Bears QB coach Jeremy Bates will bring explosive element to offense
BY JOE COWLEY firstname.lastname@example.org July 31, 2012 9:58PM
Before serving as the Seahawks’ offensive coordinator, Jeremy Bates worked with Jay Cutler and Brandon Marshall in Denver. | Getty images
Updated: September 2, 2012 6:22AM
BOURBONNAIS — Of course there’s going to be fire.
How can there not be?
There’s Bears quarterback Jay Cutler and his TMZ lifestyle. There’s wide receiver Brandon Marshall, who still is trying to keep his diva persona on the field while overcoming his problems off of it. Then there’s the final part of the triad, quarterbacks coach Jeremy Bates, a coach’s son who stepped into his first NFL job under Jon Gruden.
“Coach Gruden could put a play up on the board, and by the time he was done explaining it, the whole room would be convinced it’s the best play ever,’’ Bates said Tuesday.
Fire? Try the five-alarm type.
Cutler, Marshall and Bates — it would be a great reality show. But all the Bears care about is that it still works. That’s their reality.
“He’s amazing,’’ Marshall said of Bates.
Asked to expound, Marshall said, “I’ll say this: He’s like a 1940s countryman. It is [a compliment]. You’ll call him one day, he may be in the mountains with his dogs. The next day he might be water rafting. You never know with Jeremy.’’
Now he’s with the Bears, reunited with Cutler and Marshall. They spent three seasons together with the Denver Broncos. Bates was an offensive assistant in 2006, when the Broncos drafted Cutler (first round) and Marshall (fourth).
The next season, he was named the wide receivers/quarterbacks coach, and in 2008, just the quarterbacks coach. The three worked closely together, and they formed an explosive offense. They also had some explosive confrontations.
“Fiery,’’ is how Marshall described Bates.
Bates just smirked at Marshall’s assessment, and he still wasn’t sure what Marshall meant by “1940s countryman.”
“I have no idea,’’ Bates said. “I’m from Tennessee. Maybe that’s it.’’
As for the “fiery’’ comment, that’s a trait all three share. Bates wouldn’t want it any other way.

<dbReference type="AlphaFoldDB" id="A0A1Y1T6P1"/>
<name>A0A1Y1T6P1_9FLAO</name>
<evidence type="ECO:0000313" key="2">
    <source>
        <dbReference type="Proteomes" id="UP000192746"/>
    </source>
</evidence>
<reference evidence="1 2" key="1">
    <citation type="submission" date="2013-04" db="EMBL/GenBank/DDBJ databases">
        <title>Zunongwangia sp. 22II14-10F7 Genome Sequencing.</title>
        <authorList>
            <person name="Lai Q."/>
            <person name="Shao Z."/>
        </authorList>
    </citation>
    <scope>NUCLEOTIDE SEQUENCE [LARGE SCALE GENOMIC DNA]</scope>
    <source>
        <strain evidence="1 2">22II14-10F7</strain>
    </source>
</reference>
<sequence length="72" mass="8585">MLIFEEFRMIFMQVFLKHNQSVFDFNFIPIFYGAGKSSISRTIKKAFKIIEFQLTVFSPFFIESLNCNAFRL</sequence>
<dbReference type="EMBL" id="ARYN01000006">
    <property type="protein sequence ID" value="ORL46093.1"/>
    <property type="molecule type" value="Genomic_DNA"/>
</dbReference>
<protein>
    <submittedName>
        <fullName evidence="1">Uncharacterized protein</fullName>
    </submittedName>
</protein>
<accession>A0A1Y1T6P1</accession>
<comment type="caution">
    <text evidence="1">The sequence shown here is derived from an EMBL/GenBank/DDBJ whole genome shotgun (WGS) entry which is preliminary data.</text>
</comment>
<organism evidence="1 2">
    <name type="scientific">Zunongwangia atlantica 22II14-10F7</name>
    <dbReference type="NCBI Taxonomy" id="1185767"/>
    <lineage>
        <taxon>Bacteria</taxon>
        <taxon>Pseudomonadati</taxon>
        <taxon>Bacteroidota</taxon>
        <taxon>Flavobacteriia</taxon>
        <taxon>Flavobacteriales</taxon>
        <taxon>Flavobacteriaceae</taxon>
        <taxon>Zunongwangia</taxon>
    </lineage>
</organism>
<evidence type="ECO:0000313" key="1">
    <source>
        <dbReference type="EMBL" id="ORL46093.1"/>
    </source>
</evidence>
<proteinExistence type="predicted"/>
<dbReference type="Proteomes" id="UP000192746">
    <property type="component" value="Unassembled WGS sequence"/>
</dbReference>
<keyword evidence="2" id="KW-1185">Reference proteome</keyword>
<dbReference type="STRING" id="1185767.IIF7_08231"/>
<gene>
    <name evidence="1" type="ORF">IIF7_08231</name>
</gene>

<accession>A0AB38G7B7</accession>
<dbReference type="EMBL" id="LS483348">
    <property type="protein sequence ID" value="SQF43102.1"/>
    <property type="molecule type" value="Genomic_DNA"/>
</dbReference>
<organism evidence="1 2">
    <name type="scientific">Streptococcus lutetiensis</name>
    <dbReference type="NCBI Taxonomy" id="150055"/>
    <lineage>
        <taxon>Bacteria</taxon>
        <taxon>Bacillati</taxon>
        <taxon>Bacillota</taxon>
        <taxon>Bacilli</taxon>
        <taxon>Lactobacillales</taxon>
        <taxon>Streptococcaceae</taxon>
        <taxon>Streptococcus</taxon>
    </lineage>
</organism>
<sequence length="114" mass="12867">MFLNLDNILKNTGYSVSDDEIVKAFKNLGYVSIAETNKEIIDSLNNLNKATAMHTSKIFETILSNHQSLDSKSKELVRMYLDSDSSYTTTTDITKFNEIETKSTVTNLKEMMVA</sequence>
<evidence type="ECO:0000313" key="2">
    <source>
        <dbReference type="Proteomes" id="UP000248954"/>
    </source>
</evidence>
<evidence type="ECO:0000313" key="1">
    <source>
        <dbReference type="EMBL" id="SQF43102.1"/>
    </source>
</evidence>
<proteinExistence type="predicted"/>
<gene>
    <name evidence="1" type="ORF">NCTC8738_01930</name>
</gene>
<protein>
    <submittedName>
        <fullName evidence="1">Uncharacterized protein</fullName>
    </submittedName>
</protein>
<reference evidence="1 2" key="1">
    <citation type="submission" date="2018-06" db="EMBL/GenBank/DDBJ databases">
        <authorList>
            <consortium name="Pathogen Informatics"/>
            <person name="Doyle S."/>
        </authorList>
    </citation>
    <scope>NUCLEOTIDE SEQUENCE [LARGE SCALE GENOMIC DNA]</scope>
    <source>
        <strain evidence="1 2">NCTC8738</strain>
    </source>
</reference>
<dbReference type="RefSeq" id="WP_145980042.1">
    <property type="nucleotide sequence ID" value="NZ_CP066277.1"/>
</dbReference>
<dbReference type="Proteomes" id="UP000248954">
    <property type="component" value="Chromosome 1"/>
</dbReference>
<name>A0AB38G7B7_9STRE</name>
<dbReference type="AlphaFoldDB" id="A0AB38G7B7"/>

“This is what we do for a living,’’ the 35-year-old said. “It’s a great opportunity to come out, get on the grass and coach football, they get to play football and it’s a physical sport, it’s an intense sport. I don’t think you can go into it and be lackadaisical. It’s every play, and every play can change the game. It’s emotional for all three of us, but it’s fun to win on Sunday.’’
The passion might be the same, but all three have matured since their first go-around.
“Everyone changes with age, same with wine,’’ Bates said. “We kind of all have been through experiences, and you either get better or worse. I think Brandon and Jay have grown from both positive and negative experiences. The game comes easier now. You are able to see all the pressures, the game slows down. That comes from experience.’’
Bates gives first-year offensive coordinator Mike Tice a middleman, a buffer, when it comes to getting the message through to Marshall and Cutler. It’s not only about being on the same page, but being in the same book.
“If we’re calling plays the running back doesn’t like, he’s not going to run it up in there,’’ Tice said. “If we’re calling routes the receiver doesn’t like to run, he’s not going to run it with any type of authority. So I think it’s important across the board to have a great line of communication between the players and the coaches.’’
That’s Bates’ specialty.
“Jeremy, he’s a guy that knows how to communicate with coaches and players, so we’re happy to have him,’’ Marshall said.
Not bad for a “1940s countryman.” Whatever that means.